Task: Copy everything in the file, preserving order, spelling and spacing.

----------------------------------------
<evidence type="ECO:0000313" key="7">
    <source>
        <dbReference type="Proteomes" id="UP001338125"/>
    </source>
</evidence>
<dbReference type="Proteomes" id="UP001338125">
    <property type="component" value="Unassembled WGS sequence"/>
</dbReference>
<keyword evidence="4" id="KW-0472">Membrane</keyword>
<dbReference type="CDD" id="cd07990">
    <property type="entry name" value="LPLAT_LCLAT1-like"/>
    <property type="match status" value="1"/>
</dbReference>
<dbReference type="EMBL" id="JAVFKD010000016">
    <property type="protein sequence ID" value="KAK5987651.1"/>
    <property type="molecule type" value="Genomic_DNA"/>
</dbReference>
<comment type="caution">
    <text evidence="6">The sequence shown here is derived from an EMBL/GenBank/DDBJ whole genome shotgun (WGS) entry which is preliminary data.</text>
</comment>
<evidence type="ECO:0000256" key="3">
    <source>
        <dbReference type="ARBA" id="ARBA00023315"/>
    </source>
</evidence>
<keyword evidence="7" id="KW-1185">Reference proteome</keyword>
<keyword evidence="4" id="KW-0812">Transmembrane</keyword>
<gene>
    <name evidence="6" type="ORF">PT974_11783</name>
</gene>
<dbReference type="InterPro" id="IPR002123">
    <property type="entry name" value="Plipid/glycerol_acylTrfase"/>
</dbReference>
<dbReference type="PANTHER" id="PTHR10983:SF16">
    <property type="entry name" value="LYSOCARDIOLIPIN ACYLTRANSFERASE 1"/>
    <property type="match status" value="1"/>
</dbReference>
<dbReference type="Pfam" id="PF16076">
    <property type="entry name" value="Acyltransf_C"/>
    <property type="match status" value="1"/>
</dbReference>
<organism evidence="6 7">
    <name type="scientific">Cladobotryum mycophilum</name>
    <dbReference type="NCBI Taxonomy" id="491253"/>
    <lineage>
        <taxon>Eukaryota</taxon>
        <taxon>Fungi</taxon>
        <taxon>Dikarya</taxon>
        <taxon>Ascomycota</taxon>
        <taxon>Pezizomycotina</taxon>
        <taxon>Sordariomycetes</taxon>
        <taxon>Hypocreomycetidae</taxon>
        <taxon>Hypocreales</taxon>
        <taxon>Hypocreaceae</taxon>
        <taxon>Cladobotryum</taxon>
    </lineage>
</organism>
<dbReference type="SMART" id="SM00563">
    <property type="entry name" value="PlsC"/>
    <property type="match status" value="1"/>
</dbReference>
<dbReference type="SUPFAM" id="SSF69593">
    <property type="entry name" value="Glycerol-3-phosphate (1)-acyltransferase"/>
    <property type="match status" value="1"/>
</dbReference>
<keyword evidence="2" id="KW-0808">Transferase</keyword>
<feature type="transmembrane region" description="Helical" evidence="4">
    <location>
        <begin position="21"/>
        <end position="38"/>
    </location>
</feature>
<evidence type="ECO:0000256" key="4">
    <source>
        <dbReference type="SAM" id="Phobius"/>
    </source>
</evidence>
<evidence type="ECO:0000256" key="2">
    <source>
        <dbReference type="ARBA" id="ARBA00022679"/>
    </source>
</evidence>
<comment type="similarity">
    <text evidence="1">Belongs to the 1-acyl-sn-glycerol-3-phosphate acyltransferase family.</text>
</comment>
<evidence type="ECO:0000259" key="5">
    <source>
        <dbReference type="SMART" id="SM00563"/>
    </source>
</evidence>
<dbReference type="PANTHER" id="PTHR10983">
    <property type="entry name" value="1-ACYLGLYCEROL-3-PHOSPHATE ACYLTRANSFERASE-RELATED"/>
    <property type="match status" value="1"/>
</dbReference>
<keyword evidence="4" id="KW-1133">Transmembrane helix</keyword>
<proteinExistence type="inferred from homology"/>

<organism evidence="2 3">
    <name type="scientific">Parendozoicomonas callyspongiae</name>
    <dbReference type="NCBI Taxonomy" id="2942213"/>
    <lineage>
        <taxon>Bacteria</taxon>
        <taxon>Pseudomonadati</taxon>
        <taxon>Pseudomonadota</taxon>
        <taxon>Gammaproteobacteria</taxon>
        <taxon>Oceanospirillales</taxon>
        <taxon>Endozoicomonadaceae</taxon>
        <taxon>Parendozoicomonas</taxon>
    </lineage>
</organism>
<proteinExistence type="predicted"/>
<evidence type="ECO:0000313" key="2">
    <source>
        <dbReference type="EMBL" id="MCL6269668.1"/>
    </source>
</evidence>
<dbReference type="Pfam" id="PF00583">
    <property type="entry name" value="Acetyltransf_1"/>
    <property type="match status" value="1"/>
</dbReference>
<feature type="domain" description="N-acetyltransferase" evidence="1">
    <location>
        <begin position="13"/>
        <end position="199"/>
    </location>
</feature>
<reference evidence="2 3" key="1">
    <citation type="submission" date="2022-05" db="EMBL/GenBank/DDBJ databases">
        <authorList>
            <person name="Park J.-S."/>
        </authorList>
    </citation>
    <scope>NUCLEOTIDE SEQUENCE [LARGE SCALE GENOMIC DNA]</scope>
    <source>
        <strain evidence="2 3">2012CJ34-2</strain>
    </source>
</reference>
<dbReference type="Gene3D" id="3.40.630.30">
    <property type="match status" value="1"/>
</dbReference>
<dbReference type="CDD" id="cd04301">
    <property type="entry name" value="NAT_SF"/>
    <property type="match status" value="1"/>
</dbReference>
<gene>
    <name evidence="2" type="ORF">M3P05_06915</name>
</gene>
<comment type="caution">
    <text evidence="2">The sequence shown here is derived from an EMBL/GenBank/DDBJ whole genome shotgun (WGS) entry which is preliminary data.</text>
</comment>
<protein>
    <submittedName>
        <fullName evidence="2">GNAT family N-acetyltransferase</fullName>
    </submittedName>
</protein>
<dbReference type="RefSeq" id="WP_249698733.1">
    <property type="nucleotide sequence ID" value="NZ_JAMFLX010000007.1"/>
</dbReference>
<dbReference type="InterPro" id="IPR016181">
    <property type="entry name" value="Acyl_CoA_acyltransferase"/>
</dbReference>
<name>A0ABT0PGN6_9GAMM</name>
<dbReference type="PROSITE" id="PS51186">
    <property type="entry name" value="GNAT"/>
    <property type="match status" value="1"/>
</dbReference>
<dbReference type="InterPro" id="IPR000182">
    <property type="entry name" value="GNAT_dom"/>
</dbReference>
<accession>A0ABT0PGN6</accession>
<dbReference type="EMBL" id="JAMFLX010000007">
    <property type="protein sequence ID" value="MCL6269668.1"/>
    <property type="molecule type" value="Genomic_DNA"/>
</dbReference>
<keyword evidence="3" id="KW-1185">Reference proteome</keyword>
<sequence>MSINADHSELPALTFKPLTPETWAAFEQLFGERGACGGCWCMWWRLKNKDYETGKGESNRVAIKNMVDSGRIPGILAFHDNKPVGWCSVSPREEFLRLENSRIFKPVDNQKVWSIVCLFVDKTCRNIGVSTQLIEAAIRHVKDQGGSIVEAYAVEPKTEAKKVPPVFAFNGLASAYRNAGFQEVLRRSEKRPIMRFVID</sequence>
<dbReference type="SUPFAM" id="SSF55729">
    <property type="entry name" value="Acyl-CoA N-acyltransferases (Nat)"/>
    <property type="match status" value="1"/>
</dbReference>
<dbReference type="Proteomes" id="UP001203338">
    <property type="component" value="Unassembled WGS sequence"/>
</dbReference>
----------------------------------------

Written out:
<evidence type="ECO:0000313" key="7">
    <source>
        <dbReference type="Proteomes" id="UP001338125"/>
    </source>
</evidence>
<dbReference type="Proteomes" id="UP001338125">
    <property type="component" value="Unassembled WGS sequence"/>
</dbReference>
<keyword evidence="4" id="KW-0472">Membrane</keyword>
<dbReference type="CDD" id="cd07990">
    <property type="entry name" value="LPLAT_LCLAT1-like"/>
    <property type="match status" value="1"/>
</dbReference>
<dbReference type="EMBL" id="JAVFKD010000016">
    <property type="protein sequence ID" value="KAK5987651.1"/>
    <property type="molecule type" value="Genomic_DNA"/>
</dbReference>
<comment type="caution">
    <text evidence="6">The sequence shown here is derived from an EMBL/GenBank/DDBJ whole genome shotgun (WGS) entry which is preliminary data.</text>
</comment>
<evidence type="ECO:0000256" key="3">
    <source>
        <dbReference type="ARBA" id="ARBA00023315"/>
    </source>
</evidence>
<keyword evidence="7" id="KW-1185">Reference proteome</keyword>
<keyword evidence="4" id="KW-0812">Transmembrane</keyword>
<gene>
    <name evidence="6" type="ORF">PT974_11783</name>
</gene>
<dbReference type="InterPro" id="IPR002123">
    <property type="entry name" value="Plipid/glycerol_acylTrfase"/>
</dbReference>
<dbReference type="PANTHER" id="PTHR10983:SF16">
    <property type="entry name" value="LYSOCARDIOLIPIN ACYLTRANSFERASE 1"/>
    <property type="match status" value="1"/>
</dbReference>
<dbReference type="Pfam" id="PF16076">
    <property type="entry name" value="Acyltransf_C"/>
    <property type="match status" value="1"/>
</dbReference>
<organism evidence="6 7">
    <name type="scientific">Cladobotryum mycophilum</name>
    <dbReference type="NCBI Taxonomy" id="491253"/>
    <lineage>
        <taxon>Eukaryota</taxon>
        <taxon>Fungi</taxon>
        <taxon>Dikarya</taxon>
        <taxon>Ascomycota</taxon>
        <taxon>Pezizomycotina</taxon>
        <taxon>Sordariomycetes</taxon>
        <taxon>Hypocreomycetidae</taxon>
        <taxon>Hypocreales</taxon>
        <taxon>Hypocreaceae</taxon>
        <taxon>Cladobotryum</taxon>
    </lineage>
</organism>
<dbReference type="SMART" id="SM00563">
    <property type="entry name" value="PlsC"/>
    <property type="match status" value="1"/>
</dbReference>
<dbReference type="SUPFAM" id="SSF69593">
    <property type="entry name" value="Glycerol-3-phosphate (1)-acyltransferase"/>
    <property type="match status" value="1"/>
</dbReference>
<keyword evidence="2" id="KW-0808">Transferase</keyword>
<feature type="transmembrane region" description="Helical" evidence="4">
    <location>
        <begin position="21"/>
        <end position="38"/>
    </location>
</feature>
<evidence type="ECO:0000256" key="4">
    <source>
        <dbReference type="SAM" id="Phobius"/>
    </source>
</evidence>
<evidence type="ECO:0000256" key="2">
    <source>
        <dbReference type="ARBA" id="ARBA00022679"/>
    </source>
</evidence>
<comment type="similarity">
    <text evidence="1">Belongs to the 1-acyl-sn-glycerol-3-phosphate acyltransferase family.</text>
</comment>
<evidence type="ECO:0000259" key="5">
    <source>
        <dbReference type="SMART" id="SM00563"/>
    </source>
</evidence>
<dbReference type="PANTHER" id="PTHR10983">
    <property type="entry name" value="1-ACYLGLYCEROL-3-PHOSPHATE ACYLTRANSFERASE-RELATED"/>
    <property type="match status" value="1"/>
</dbReference>
<keyword evidence="4" id="KW-1133">Transmembrane helix</keyword>
<proteinExistence type="inferred from homology"/>

<organism evidence="2 3">
    <name type="scientific">Parendozoicomonas callyspongiae</name>
    <dbReference type="NCBI Taxonomy" id="2942213"/>
    <lineage>
        <taxon>Bacteria</taxon>
        <taxon>Pseudomonadati</taxon>
        <taxon>Pseudomonadota</taxon>
        <taxon>Gammaproteobacteria</taxon>
        <taxon>Oceanospirillales</taxon>
        <taxon>Endozoicomonadaceae</taxon>
        <taxon>Parendozoicomonas</taxon>
    </lineage>
</organism>
<proteinExistence type="predicted"/>
<evidence type="ECO:0000313" key="2">
    <source>
        <dbReference type="EMBL" id="MCL6269668.1"/>
    </source>
</evidence>
<dbReference type="Pfam" id="PF00583">
    <property type="entry name" value="Acetyltransf_1"/>
    <property type="match status" value="1"/>
</dbReference>
<feature type="domain" description="N-acetyltransferase" evidence="1">
    <location>
        <begin position="13"/>
        <end position="199"/>
    </location>
</feature>
<reference evidence="2 3" key="1">
    <citation type="submission" date="2022-05" db="EMBL/GenBank/DDBJ databases">
        <authorList>
            <person name="Park J.-S."/>
        </authorList>
    </citation>
    <scope>NUCLEOTIDE SEQUENCE [LARGE SCALE GENOMIC DNA]</scope>
    <source>
        <strain evidence="2 3">2012CJ34-2</strain>
    </source>
</reference>
<dbReference type="Gene3D" id="3.40.630.30">
    <property type="match status" value="1"/>
</dbReference>
<dbReference type="CDD" id="cd04301">
    <property type="entry name" value="NAT_SF"/>
    <property type="match status" value="1"/>
</dbReference>
<gene>
    <name evidence="2" type="ORF">M3P05_06915</name>
</gene>
<comment type="caution">
    <text evidence="2">The sequence shown here is derived from an EMBL/GenBank/DDBJ whole genome shotgun (WGS) entry which is preliminary data.</text>
</comment>
<protein>
    <submittedName>
        <fullName evidence="2">GNAT family N-acetyltransferase</fullName>
    </submittedName>
</protein>
<dbReference type="RefSeq" id="WP_249698733.1">
    <property type="nucleotide sequence ID" value="NZ_JAMFLX010000007.1"/>
</dbReference>
<dbReference type="InterPro" id="IPR016181">
    <property type="entry name" value="Acyl_CoA_acyltransferase"/>
</dbReference>
<name>A0ABT0PGN6_9GAMM</name>
<dbReference type="PROSITE" id="PS51186">
    <property type="entry name" value="GNAT"/>
    <property type="match status" value="1"/>
</dbReference>
<dbReference type="InterPro" id="IPR000182">
    <property type="entry name" value="GNAT_dom"/>
</dbReference>
<accession>A0ABT0PGN6</accession>
<dbReference type="EMBL" id="JAMFLX010000007">
    <property type="protein sequence ID" value="MCL6269668.1"/>
    <property type="molecule type" value="Genomic_DNA"/>
</dbReference>
<keyword evidence="3" id="KW-1185">Reference proteome</keyword>
<sequence>MSINADHSELPALTFKPLTPETWAAFEQLFGERGACGGCWCMWWRLKNKDYETGKGESNRVAIKNMVDSGRIPGILAFHDNKPVGWCSVSPREEFLRLENSRIFKPVDNQKVWSIVCLFVDKTCRNIGVSTQLIEAAIRHVKDQGGSIVEAYAVEPKTEAKKVPPVFAFNGLASAYRNAGFQEVLRRSEKRPIMRFVID</sequence>
<dbReference type="SUPFAM" id="SSF55729">
    <property type="entry name" value="Acyl-CoA N-acyltransferases (Nat)"/>
    <property type="match status" value="1"/>
</dbReference>
<dbReference type="Proteomes" id="UP001203338">
    <property type="component" value="Unassembled WGS sequence"/>
</dbReference>